But that 953 was still faster than this 853. So I’m still planning on rebuilding the action, which is mostly the hammer spring, I guess.

      I just want the gun to be its best when I test it for accuracy.

      B.B.





      • I purchased (I believe the 2013 Daisy Avanti catalog called it) the No. 5904 Air Rifle Repair Kit and CD-ROM. The CD ROM can be purchased by itself. It contained probably every screw, striker and its spring, o rings and an assortment of various parts. Your best bet is to call Daisy and order one from their sales department. They seem to do everything the old fashioned way. Calling is quicker then sending an email that may take 3-5 days to answer. Their prices are very reasonable.


        • Oh and I’ve been around for 10 or 11 years give or take either as Paperweight or Shawn. I don’t post often. I remember purchasing one of the last British made Webley Scott Stingrays in .25 caliber from Pyramid when you mentioned they were on a close out sale. Still one of my favorite air rifles. I now wish I had bought one in .22 for the wider availability of good pellets. I think you even mentioned all the reasons .25 was so-so but I didn’t listen and the novelty of an odd caliber was too much to resist lol.


  3. B.B.

    Off-topic, and my apologies if this has been brought up here before, but I saw elsewhere on the net that Beeman is about to market an over-under double barrelled, breakbarrel springer, available in either .177 or .22. From what I gather, the second barrel can be reserved for a coup de grace shot, or both both barrels can be fired at once. (No, I am not confusing this with their swap-out barrel rifles.)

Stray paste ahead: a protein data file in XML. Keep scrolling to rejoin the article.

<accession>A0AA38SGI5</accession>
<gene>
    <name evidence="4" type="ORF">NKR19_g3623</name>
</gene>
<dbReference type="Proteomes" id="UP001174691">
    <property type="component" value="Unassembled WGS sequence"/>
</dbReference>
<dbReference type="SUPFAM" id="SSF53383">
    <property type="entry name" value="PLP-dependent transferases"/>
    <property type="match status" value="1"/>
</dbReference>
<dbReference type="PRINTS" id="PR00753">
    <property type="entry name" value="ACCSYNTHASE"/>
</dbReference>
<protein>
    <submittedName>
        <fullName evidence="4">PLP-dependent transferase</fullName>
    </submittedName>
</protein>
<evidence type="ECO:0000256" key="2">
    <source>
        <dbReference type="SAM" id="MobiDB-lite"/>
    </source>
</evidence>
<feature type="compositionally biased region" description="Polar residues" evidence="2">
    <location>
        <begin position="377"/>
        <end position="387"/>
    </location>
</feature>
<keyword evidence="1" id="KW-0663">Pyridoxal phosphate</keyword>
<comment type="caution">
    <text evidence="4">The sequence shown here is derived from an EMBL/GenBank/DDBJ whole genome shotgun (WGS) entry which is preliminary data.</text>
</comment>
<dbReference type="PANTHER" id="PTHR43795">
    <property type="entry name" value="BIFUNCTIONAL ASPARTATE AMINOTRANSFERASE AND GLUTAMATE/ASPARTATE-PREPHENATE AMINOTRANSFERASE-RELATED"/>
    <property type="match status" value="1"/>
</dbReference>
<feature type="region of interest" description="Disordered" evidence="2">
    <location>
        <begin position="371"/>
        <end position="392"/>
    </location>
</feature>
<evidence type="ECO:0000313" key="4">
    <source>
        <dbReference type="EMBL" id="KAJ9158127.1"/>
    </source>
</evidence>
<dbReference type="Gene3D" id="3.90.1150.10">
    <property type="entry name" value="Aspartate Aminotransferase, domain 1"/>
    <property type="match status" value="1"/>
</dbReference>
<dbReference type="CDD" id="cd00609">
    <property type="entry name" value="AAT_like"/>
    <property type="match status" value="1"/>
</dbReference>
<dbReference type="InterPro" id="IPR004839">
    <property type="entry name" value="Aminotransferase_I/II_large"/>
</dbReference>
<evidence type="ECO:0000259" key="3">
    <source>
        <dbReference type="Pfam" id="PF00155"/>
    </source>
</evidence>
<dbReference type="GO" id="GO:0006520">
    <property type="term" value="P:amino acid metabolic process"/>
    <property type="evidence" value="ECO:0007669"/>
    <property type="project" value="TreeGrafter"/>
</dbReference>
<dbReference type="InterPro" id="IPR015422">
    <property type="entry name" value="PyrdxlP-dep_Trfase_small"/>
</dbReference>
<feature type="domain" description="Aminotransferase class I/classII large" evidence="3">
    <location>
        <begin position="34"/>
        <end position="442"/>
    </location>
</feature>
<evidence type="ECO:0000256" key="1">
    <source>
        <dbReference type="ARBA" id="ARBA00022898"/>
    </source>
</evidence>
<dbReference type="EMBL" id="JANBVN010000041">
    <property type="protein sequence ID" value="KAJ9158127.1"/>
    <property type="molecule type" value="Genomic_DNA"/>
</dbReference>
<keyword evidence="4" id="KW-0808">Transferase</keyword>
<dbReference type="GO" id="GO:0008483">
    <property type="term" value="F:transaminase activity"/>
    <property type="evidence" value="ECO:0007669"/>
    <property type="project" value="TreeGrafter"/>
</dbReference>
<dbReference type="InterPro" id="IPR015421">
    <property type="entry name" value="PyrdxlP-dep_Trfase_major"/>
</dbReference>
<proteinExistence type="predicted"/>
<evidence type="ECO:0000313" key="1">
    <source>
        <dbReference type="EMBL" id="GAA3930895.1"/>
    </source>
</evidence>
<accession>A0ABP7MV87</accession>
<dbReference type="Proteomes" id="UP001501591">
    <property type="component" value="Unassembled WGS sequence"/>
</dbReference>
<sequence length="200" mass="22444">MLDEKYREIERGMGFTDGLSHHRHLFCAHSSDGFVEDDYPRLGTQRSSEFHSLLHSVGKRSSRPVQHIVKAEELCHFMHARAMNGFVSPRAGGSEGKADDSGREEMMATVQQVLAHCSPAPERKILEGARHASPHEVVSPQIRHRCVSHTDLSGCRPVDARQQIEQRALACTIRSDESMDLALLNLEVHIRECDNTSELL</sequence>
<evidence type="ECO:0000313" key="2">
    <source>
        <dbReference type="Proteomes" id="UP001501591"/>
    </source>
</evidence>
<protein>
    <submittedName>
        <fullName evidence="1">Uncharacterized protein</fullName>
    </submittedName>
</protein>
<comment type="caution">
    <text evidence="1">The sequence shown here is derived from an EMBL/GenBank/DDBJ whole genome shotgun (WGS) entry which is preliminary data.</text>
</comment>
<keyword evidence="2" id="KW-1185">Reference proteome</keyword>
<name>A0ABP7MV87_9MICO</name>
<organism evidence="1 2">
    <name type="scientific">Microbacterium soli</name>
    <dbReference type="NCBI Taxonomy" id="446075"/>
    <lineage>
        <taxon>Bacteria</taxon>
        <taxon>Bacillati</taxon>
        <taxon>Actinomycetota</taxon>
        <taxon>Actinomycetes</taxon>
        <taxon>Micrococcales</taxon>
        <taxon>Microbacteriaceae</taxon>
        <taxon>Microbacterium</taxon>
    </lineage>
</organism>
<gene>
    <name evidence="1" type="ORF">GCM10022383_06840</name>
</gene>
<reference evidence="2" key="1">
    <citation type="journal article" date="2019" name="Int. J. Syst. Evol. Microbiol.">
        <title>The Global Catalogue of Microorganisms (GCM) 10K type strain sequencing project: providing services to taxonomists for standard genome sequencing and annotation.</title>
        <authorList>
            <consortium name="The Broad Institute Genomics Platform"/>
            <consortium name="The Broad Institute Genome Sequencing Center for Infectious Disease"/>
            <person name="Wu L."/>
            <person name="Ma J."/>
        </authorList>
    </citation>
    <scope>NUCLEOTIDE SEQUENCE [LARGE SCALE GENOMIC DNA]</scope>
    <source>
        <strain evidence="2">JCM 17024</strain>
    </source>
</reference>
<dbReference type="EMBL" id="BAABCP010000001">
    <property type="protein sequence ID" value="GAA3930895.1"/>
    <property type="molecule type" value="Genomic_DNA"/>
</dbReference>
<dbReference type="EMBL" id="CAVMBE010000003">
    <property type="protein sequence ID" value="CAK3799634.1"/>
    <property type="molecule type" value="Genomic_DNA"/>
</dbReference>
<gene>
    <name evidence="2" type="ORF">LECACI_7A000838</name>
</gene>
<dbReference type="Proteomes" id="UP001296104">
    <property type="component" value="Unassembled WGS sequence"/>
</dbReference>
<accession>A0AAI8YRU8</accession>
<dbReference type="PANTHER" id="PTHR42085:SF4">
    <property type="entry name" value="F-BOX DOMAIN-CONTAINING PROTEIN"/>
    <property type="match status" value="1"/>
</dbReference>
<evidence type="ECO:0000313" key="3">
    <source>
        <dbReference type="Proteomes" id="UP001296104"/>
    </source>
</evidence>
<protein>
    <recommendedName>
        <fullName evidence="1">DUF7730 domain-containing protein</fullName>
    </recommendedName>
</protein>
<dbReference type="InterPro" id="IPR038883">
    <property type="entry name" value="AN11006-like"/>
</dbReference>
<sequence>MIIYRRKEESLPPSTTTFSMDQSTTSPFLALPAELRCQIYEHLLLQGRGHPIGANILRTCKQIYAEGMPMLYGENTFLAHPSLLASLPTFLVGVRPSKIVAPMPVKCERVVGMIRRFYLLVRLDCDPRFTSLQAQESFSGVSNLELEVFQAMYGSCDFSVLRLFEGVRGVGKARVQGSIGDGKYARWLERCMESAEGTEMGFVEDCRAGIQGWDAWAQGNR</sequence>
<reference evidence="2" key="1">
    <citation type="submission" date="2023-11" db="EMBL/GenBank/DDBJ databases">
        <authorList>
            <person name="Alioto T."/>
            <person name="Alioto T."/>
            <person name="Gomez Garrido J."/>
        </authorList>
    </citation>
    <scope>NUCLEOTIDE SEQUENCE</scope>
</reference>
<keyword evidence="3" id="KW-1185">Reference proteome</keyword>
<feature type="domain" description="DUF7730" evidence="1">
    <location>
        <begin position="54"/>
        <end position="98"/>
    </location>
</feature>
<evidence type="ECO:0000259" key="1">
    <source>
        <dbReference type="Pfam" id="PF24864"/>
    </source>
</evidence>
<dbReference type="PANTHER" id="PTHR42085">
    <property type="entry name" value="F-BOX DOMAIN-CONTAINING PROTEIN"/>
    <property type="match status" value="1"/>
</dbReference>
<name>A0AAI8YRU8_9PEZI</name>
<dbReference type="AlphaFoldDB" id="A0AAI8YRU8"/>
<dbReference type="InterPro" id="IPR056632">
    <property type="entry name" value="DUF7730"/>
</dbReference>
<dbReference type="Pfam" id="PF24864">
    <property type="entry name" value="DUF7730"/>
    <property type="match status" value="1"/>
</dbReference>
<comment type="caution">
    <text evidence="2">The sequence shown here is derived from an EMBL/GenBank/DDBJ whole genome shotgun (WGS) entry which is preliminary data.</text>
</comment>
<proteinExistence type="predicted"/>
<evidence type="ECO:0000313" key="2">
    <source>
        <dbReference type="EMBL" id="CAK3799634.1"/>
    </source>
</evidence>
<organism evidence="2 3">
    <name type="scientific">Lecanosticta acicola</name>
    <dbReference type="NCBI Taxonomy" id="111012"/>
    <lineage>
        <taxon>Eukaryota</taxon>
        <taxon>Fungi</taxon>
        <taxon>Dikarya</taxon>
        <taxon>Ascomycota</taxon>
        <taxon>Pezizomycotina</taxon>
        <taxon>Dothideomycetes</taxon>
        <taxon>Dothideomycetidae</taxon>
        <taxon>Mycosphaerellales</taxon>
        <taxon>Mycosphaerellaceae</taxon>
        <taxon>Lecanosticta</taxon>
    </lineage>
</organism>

Michael


  4. BB
    To address some of the issues you have determined are wrong on this gun by replacing the hammer spring and bolt probe should indeed help hopefully and certainly will not hurt in increasing the velocity. One thing though as I mentioned before you cannot get the valve body as a stand alone part since the barrel is pressed into the valve body housing its sold as an assy of barrel, valve body and valve parts complete for 65.00 bucks or that’s what it was two years ago when I built the one for a friend.

    Glad to hear the piston was not cracked but only dirty in the photo so that’s good news and saved some time waiting for more parts not that it matters now.

    Mine does shoot 8.44s at 505 to 510 fps so it is possible for them to shoot at spec but I have done a couple mods to mine to get it to shoot that fast and one is totally reversible one is not. Some have said if the piston head surface has a slight depression in it that it needs filled in with epoxy so its flat and sanded to provide a zero clearance condition when the pump arm is closed but mine is flat with no depression so that would not help mine at all. I tested it with the pump arm pin out and fully closing the arm and there was no extra room for the piston to be pushed forward in the tube indicating that it was closing tight against the valve body surface and compressing as much air into the chamber area as possible.